“Spring Awakening” wakes up Asbury Park…

In his liner notes for the Spring Awakening original cast CD, book-and-lyric writer Steven Sater points out that the songs (music by Duncan Sheik) are not directed from one character to another, as they are in traditional musicals. Nor do they advance the plot. Rather, the songs function as “interior monologues” that “voice only the thoughts and feelings of each character’s private landscape.”

Conceptually, that works. “All That’s Known,” sung by an academically frustrated student, and “The Dark I Know Well,” a young girl’s anguished “private landscape” of paternal sexual abuse, are examples of just how well. Reading those and other lyrics after seeing the play is both poetically satisfying and emotionally wrenching.

Unfortunately, several factors conspire to obscure about half those lyrics in ReVision Theatre’s otherwise admirable production of the 2007 Tony-winning Best Musical. Some of the singing is just too loud, as if at an outdoor rock concert, and the sound system gain is way too high, compounding that fault. Also, the acoustically challenged tin roof of the Carousel House doesn’t help. Toning down to accommodate the rather intimate venue would enhance, not hamper, the show. (People seated near me advised the tech crew during intermission…to no avail.)

That said, and acknowledging that ReVision might have made adjustments since the opening, the production hits its dramatic marks. Based on Frank Wedekind’s 1891 play set in a provincial German town, the rock musical explores the mysteries of adolescent sexuality with detours into teen suicide, masturbation, homosexuality, abortion and adult hypocrisy.

The relationship between Wendla, whose mother won’t/can’t explain the facts of life, and Melchior, who knows only enough to consummate their love, is at once sweet and heartbreaking. Elena Ricardo and Billy Lewis wring both of those qualities from their characters. Their work here hints at the possibility of a fine Juliet and her Romeo.

ReVision's "Spring Awakening" features Elena Ricardo and Billy Lewis

All down the line, ReVision’s casting, credited to Associate Producer Alecia Brooks, is nigh flawless. (Put her in charge of the sound.) How good is Noah Zachary as Moritz, traumatized literally to death by raging puberty and the disapproval of a stern father. How delicately is outcast Ilse portrayed by Taleen Dersdepanian. How tender is the scene where Ilse reaches out to Moritz…too little, too late.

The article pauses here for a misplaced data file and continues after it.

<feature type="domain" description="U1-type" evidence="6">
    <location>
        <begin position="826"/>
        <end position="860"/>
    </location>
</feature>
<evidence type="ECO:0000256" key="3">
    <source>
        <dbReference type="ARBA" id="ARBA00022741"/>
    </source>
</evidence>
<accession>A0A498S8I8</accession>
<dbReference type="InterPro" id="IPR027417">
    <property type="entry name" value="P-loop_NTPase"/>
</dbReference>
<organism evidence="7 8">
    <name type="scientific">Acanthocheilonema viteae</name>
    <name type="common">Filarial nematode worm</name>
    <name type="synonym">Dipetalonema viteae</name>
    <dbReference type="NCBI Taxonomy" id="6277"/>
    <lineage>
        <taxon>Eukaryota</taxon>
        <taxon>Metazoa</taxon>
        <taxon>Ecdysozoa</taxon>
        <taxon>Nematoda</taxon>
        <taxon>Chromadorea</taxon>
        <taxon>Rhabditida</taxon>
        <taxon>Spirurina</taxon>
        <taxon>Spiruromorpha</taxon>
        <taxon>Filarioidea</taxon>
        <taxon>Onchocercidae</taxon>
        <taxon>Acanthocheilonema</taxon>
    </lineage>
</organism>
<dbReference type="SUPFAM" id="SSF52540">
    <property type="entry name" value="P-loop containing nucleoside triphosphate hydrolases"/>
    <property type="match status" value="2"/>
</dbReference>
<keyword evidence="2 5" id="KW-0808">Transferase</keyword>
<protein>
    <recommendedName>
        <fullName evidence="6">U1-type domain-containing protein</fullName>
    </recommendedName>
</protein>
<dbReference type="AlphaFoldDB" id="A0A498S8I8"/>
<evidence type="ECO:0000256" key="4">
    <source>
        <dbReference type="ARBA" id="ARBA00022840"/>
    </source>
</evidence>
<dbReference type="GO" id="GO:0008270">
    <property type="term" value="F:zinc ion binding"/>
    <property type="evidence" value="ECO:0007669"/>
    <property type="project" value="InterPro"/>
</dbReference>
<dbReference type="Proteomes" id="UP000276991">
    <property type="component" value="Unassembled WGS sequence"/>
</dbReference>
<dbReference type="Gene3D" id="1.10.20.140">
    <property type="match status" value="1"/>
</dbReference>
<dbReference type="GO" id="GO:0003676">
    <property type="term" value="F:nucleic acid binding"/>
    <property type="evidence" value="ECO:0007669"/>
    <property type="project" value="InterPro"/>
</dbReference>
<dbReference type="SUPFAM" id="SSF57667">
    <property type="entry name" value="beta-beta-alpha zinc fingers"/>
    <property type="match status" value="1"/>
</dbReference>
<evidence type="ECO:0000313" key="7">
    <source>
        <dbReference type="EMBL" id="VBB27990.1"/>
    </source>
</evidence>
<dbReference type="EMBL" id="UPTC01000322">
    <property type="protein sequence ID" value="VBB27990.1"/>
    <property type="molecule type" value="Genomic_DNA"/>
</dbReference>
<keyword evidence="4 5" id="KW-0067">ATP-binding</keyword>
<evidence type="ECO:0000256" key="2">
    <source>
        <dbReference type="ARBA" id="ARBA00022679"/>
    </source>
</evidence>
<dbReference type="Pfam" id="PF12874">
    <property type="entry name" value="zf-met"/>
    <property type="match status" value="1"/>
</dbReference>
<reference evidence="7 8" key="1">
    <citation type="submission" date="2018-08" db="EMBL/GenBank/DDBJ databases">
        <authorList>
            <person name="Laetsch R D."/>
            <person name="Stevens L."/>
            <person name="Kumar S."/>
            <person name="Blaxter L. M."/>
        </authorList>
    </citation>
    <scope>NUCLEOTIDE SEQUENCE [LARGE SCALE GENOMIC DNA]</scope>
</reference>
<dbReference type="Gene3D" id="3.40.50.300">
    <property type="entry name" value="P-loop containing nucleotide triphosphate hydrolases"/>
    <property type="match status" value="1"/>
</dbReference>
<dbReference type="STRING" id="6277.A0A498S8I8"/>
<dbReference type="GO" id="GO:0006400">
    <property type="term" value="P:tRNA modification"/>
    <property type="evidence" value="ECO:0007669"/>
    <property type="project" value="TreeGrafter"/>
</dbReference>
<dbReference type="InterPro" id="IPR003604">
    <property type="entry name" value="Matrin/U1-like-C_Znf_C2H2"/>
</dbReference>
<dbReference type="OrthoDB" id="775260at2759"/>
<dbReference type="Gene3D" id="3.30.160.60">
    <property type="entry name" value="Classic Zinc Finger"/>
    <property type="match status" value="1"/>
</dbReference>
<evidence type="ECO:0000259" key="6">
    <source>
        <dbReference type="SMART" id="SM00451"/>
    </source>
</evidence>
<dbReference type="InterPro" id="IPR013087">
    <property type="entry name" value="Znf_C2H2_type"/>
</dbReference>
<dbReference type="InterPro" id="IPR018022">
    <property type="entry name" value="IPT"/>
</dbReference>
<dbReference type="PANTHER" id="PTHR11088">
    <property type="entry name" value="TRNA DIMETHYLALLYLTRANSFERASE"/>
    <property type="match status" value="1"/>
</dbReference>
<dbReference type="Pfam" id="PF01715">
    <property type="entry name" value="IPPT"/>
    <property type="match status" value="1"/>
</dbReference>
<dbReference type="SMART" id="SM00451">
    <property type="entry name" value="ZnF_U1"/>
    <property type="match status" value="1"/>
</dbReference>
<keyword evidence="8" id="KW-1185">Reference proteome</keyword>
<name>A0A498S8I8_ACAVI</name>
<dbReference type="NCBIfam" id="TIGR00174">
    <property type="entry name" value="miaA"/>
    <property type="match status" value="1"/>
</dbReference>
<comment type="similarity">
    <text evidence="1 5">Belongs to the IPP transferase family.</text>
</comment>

Noah Zachary and Taleen Dersdepanian

Spiro Galiatsatos and Spencer Kiely are fine as teen boys who discover their sexuality in each other. Their song, “The Word of Your Body,” had been sung earlier by Wendla and Melchior. The bittersweet love song transcends gender. (Blessedly, most of the lyrics are discernible: “O, I’m gonna be wounded. O, I’m gonna be your wound.”)

Renee Bang Allen and Travis Mitchell play all the adult roles, employing only minor costume changes to create a dozen or so believable characters, most of whom are unsavory. Both actors get a lot from multiple brief scenes.

Choreographer Elisabetta Spuria’s altogether appropriate mayhem parallels the teen-aged confusion and frustration that, based on audience reaction, hasn’t lessened since…whenever. “The Bitch of Living” is the boys’ rebellion against rigidity, and “Totally Fucked,” executed by the full company, is the anthem of every young person dead-ended by unyielding authority. The exuberant number is a barn-burner. Screaming applause: justified.

Musical direction by conductor Michael Thomas Murray is difficult to judge, hampered as it is by imbalance, but the five-piece band is more than adequate to the proceedings. Carlos Armesto’s overall direction mines most of the show’s emotional goodies and makes good use of the Carousel’s stage levels.

A colleague of mine is put out by the ubiquitous rock scores of shows set in pre-rock periods. He has a point, but not, I would offer, with Spring Awakening. Playwright Wedekind’s teens were 1890 and non-musical. If 120 years has eradicated hormonally-challenged, authority-questioning young people from our midst, nobody told me. And setting ageless kids to today’s music? Why not.

The show runs through Aug 28 at the Carousel House on the Asbury Park Boardwalk. Wed-Sat at 8pm; Sun at 7. Information and tickets ($18-$53): 732.455.3059 or online at revsiontheatre.org

Community, Professional, Regional